Anthony retired into solitude to live a life of prayer and fasting and converted many back to the faith. He is called the 'Father of monasticism'.
St Anthony of Egypt is regarded as the founder of the monastic life although he did not create a monastery himself, Fr John Murray PP profiles him here and gives us some hints how we can follow his footsteps.
Many centuries ago, when people first began to reflect about life, one wise man told a story about a cave and those who dwelt inside it. At the cave’s entrance there was a fire, and those who dwelt in the cave had the fire at their backs with the result that all they saw was their own shadows thrown up on to the wall they faced. This was reality for them: these images without substance, mere shadows.
In time, there were some who had enough courage to look round and realise that the fire caused the shadows; but a lot of darkness remained, and things were not yet clear. Eventually one man went beyond the cave into the daylight, and he saw the sun. Needless to say, he could not maintain his gaze for long, but he came to know that this was what gave light to everything around, and he rejoiced in this knowledge.
Seeing the light
The saints are those who venture out of the cave and look at the sun. They are not afraid of its light. Whereas most people cannot stand too much reality, these men and women know that they cannot stay for ever in the cave with its shadows and false images. Something inside drives them to seek the warmth and light of the sun. St. Anthony of Egypt was one man who was not afraid to venture out of the cave and face reality. There were three key moments in his life when he did this; but first a few details about his life and culture.
Anthony was born in the year 251 at a village near Memphis in upper Egypt. His parents were Christian and well-to-do. When they died – he was only twenty years of age – he found himself in possession of a large estate and with the care of a younger sister.
Treasure in heaven
Then came the first moment of reality, when he heard the words of the gospel, ‘Go, sell what you have and give it to the poor and you will have treasure in heaven’. That is exactly what he did. Having seen to the care of his sister, he himself retired into solitude to live a life of prayer and fasting. Anthony is called the ‘Father of monasticism’ and rightly so, for countless millions have followed his example through the centuries.
Council of bishops
A second moment of reality came for Anthony when the bishops of the Church were gathered in the city of Alexandria. Despite the victory of the council of Nicea in AD 325, the Arian cause had grown in strength. This heresy claimed that Jesus was not truly God, but a mere creature.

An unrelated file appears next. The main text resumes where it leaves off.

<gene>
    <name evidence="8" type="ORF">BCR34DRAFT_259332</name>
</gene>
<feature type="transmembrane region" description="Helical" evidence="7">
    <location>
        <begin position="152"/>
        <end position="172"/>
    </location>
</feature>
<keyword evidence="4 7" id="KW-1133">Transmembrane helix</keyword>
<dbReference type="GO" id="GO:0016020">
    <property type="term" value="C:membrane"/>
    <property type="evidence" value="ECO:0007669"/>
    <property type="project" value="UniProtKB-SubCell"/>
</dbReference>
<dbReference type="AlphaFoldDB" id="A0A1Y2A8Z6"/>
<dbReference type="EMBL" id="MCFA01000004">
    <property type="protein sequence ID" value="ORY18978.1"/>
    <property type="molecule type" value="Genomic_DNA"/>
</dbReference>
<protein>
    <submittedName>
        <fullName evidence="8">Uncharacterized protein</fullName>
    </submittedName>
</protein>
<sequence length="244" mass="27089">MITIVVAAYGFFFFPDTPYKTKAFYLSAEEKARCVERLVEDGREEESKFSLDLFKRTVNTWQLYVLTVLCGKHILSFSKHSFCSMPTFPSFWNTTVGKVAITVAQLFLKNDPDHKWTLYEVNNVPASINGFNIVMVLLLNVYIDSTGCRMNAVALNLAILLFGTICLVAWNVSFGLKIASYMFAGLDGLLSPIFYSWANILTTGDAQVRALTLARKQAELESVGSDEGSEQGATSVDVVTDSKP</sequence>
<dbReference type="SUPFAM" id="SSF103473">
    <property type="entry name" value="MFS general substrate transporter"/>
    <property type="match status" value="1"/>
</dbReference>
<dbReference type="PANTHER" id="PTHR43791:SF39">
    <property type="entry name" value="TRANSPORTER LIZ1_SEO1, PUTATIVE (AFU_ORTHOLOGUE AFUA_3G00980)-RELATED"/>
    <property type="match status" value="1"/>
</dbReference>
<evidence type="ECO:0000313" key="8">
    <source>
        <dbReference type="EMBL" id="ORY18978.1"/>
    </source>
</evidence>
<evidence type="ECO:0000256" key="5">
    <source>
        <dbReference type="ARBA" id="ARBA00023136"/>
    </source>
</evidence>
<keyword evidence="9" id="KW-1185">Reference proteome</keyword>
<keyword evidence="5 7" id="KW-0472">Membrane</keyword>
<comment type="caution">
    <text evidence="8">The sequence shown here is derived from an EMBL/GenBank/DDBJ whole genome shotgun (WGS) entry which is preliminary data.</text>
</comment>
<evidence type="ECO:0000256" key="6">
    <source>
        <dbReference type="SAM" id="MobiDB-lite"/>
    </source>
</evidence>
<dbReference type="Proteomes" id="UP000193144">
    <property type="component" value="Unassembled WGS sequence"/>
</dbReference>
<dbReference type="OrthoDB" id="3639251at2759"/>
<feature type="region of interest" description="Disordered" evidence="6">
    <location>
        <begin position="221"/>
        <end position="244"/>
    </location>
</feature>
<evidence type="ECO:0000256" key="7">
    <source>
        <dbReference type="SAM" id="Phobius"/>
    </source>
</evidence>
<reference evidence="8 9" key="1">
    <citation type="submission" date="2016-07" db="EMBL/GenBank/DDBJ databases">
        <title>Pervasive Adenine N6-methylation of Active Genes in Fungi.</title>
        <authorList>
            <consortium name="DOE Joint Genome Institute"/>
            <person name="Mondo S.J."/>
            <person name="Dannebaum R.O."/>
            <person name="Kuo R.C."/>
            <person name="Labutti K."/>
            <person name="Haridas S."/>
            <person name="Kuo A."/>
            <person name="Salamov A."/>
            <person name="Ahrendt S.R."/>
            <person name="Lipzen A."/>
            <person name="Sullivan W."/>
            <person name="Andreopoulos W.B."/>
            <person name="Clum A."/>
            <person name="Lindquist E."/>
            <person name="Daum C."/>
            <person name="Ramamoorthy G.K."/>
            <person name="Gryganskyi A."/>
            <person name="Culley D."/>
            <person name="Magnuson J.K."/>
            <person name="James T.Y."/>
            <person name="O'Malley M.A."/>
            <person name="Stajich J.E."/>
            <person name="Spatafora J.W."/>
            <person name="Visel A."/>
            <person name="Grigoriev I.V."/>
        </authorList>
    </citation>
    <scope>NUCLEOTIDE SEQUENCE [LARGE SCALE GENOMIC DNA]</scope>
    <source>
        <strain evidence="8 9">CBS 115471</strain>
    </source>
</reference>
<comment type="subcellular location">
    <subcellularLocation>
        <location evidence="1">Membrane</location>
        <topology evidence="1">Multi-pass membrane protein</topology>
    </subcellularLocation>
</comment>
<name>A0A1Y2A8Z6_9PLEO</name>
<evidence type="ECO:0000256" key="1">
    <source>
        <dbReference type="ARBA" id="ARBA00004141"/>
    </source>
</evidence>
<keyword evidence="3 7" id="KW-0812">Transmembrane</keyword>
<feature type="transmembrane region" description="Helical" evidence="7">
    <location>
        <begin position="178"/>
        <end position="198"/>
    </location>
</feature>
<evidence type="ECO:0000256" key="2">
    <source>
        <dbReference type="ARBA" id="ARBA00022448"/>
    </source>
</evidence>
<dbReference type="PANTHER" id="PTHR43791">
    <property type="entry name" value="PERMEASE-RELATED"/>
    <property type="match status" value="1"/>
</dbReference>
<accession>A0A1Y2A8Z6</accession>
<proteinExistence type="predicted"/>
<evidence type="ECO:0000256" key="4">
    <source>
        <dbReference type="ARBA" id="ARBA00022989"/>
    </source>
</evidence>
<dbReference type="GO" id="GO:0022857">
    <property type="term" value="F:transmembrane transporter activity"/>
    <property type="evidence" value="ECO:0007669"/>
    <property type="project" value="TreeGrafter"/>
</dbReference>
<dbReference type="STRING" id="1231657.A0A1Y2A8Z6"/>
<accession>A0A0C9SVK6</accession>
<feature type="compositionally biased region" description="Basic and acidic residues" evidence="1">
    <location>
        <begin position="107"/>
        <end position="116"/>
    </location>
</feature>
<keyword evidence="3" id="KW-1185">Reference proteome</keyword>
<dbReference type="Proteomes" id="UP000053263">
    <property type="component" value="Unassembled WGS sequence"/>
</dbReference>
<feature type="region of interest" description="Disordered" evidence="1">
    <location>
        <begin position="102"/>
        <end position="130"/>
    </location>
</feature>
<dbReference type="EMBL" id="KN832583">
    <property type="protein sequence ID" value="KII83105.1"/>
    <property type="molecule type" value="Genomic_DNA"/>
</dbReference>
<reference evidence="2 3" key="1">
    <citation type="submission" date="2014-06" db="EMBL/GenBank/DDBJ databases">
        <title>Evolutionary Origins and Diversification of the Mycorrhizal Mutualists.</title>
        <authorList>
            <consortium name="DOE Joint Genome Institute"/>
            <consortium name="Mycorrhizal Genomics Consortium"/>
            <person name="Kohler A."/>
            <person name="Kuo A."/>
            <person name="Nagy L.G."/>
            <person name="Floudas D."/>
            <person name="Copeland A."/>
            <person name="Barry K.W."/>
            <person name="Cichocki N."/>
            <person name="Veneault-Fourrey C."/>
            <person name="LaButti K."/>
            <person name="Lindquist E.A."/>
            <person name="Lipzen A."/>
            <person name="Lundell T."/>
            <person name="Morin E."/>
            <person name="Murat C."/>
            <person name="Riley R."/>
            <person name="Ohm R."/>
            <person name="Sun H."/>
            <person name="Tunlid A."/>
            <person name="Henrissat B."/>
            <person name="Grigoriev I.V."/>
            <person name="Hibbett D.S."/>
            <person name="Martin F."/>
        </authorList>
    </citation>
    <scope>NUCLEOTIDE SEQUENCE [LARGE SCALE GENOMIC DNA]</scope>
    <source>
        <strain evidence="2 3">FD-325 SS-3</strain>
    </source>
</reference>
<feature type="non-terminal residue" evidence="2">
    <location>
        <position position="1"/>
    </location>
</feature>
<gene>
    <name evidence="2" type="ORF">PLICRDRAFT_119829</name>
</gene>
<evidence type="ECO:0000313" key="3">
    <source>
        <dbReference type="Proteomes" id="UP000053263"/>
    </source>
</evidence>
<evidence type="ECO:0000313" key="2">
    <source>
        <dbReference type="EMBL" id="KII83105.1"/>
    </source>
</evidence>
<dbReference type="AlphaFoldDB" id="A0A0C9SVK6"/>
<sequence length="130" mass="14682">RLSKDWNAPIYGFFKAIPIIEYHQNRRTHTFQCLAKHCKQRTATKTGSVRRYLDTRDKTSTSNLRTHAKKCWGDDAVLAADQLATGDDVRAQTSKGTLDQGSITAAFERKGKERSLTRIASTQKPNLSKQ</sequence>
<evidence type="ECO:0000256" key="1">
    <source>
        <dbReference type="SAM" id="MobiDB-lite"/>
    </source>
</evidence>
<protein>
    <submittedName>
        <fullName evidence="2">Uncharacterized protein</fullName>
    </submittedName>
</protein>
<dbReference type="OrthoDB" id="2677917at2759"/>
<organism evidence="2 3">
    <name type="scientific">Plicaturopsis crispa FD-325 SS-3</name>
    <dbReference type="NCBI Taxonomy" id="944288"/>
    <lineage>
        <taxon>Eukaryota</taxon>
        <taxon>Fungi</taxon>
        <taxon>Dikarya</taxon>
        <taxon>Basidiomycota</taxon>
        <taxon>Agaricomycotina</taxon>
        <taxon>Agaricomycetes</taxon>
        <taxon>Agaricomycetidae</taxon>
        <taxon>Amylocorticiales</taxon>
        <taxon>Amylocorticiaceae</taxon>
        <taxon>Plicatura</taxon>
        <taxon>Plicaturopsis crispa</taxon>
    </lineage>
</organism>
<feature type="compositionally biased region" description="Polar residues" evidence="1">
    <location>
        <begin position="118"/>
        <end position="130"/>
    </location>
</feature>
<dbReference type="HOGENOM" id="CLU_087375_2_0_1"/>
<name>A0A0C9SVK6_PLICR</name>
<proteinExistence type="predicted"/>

Anthony, this unlettered man, saw differently, and claimed that the Arians ‘did not differ from the heathens themselves who worshipped and served the creature rather than the Creator’. Even the pagans rejoiced at his wisdom and he converted many back to the faith.
It was not uncommon for the great and the good to seek the advice and counsel of this holy man. In AD 337, Constantine the Great, the first Christian emperor, wrote a letter to Anthony seeking his prayers. Anthony, seeing his fellow monks’ surprise, said, ‘Do not wonder that the emperor writes to us, a man even as I am; rather be astounded that God should have written to us, and that he has spoken to us by his Son’.
Face to face
The third moment of reality in the life of Anthony came at his death. His life had been long – 105 years no less. He had founded monastic settlements, and led many into a committed following of the Lord and Saviour whom he loved. But when the time came for him to die, he slipped away as if he were passing into sleep. He was not afraid. He looked forward to seeing the Son face to face. With his friends gathered round him, he distributed his few possessions, just as he had done eighty years before with the parental estate. ‘Farewell, my children,’ he said. ‘Anthony is departing and will no longer be with you.’ He stretched out his feet, and calmly ceased to breathe. The year was 356, and the date was 17 January.
A space to meet God
Two things I ask you to do as you consider this less well-known Anthony.
Firstly is to think of and pray for those men and women in the convents and monasteries up and down the country. Their way is no escape from life, for these are the people who have emerged from the cave, and they see for real.
Secondly – today – find a space in your life to meet the God who is Reality itself. This may mean rising early in order to pray, or stopping the car in a lay-by for ten minutes after work before heading home. Or it may mean switching off the box and its daily dose of ‘reality’, in order to pray together as a family. Whatever you do, seek to see the sun, and you will be following Anthony, the man who was for real.
This article first appeared in The Messenger (January 2005), a publication of the Irish Jesuits.